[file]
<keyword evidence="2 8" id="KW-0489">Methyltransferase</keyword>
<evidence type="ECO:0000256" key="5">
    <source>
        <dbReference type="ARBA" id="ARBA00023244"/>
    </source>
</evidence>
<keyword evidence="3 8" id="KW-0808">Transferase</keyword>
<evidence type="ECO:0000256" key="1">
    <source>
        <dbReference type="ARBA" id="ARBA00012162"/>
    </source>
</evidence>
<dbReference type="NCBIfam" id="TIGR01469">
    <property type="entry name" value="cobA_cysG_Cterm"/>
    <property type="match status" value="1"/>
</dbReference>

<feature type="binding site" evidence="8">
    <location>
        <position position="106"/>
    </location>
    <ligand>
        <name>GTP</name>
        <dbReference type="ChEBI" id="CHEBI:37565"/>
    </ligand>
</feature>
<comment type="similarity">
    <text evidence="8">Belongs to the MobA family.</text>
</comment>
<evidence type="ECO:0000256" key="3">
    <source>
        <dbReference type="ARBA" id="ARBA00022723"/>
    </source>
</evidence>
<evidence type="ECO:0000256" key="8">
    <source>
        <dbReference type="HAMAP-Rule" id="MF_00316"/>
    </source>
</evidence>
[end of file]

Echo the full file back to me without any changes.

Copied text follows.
<keyword evidence="2 8" id="KW-0489">Methyltransferase</keyword>
<evidence type="ECO:0000256" key="5">
    <source>
        <dbReference type="ARBA" id="ARBA00023244"/>
    </source>
</evidence>
<keyword evidence="3 8" id="KW-0808">Transferase</keyword>
<evidence type="ECO:0000256" key="1">
    <source>
        <dbReference type="ARBA" id="ARBA00012162"/>
    </source>
</evidence>
<dbReference type="NCBIfam" id="TIGR01469">
    <property type="entry name" value="cobA_cysG_Cterm"/>
    <property type="match status" value="1"/>
</dbReference>

<feature type="binding site" evidence="8">
    <location>
        <position position="106"/>
    </location>
    <ligand>
        <name>GTP</name>
        <dbReference type="ChEBI" id="CHEBI:37565"/>
    </ligand>
</feature>
<comment type="similarity">
    <text evidence="8">Belongs to the MobA family.</text>
</comment>
<evidence type="ECO:0000256" key="3">
    <source>
        <dbReference type="ARBA" id="ARBA00022723"/>
    </source>
</evidence>
<evidence type="ECO:0000256" key="8">
    <source>
        <dbReference type="HAMAP-Rule" id="MF_00316"/>
    </source>
</evidence>